The following are a few tips on developing the art of engaging people (initiative evangelism):  1) Use questions; learn to ask really good questions.  Evangelist William Fay has an excellent training kit (with video and workbooks) called Share Jesus Without Fear.   His training includes five questions every Christian can easily memorize, and he shows an easy way anyone can use the Bible in sharing the gospel.  2) Continue to get training through classes at church, conferences, books and going witnessing with a friend.  “Going witnessing” may sound like the last thing you would ever want to do, but how can you learn to share the gospel naturally unless you start with a programmed approach?  3) Find good resources to give away.  There are many excellent tracts, videos, books and my CD-ROM program called Evidence the Bible is True.  These are tools that are easy to give away because they cover subjects that your unchurched friends and relatives care about.  Invest prayer, time and money in the people you know who need Christ.  4) Use your pen.  The pen is still mightier than the sword.  Write a letter and include your testimony.  I found it very difficult to share with my unsaved father, but I sent him letters with a personal presentation of the gospel.  He saved the letters and he received Christ with the help of a pastor about six months before his death.  What a blessing!  5) The gospel offends those in darkness, and truth offends, but we are not to intentionally be offensive.  I Peter 3:15 states,  “Being ready to make a defense . . . yet with gentleness and reverence.”    Engage in the world with prayer, humility and gentleness.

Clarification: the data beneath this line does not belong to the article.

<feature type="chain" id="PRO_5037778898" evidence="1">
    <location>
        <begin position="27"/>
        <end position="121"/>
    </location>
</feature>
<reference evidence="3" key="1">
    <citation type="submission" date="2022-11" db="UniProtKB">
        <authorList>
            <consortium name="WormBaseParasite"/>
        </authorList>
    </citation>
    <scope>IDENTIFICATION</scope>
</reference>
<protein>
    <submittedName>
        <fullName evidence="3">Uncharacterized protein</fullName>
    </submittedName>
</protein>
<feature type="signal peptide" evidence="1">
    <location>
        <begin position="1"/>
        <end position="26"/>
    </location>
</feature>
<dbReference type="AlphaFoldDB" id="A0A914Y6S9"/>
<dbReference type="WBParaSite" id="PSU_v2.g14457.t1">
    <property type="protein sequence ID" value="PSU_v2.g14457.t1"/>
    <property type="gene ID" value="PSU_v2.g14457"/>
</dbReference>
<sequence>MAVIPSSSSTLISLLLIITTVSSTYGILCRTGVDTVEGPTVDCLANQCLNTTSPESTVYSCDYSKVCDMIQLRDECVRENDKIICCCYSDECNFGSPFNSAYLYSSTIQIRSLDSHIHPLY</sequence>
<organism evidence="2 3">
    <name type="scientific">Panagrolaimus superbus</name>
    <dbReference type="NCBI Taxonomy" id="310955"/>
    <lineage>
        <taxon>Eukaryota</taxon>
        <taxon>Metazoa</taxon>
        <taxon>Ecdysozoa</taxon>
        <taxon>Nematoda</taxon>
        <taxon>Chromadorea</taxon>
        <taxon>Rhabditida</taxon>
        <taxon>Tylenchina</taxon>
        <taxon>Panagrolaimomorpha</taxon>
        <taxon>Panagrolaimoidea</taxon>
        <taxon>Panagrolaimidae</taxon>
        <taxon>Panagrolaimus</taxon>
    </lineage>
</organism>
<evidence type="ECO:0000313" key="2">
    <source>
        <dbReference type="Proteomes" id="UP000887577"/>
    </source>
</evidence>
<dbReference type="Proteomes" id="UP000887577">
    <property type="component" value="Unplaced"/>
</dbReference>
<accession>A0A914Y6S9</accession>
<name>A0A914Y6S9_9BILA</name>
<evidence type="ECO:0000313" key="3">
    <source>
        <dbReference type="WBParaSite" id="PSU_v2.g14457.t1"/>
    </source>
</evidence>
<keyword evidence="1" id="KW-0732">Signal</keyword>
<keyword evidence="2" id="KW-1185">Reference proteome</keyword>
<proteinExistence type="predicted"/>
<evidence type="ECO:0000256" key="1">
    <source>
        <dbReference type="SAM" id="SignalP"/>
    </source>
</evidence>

Make this your prayer, “Lord help me to let my light shine and glorify You.”  I welcome your questions and comments.  

© Jim Bendewald

Permission is given to copy this article depending on the following requirements:  Post the entire article as is including this permission information and the contact information below. 

Copyright © 2002   All rights reserved.
Revised: 13 Feb 2010 07:56:10 -0600 .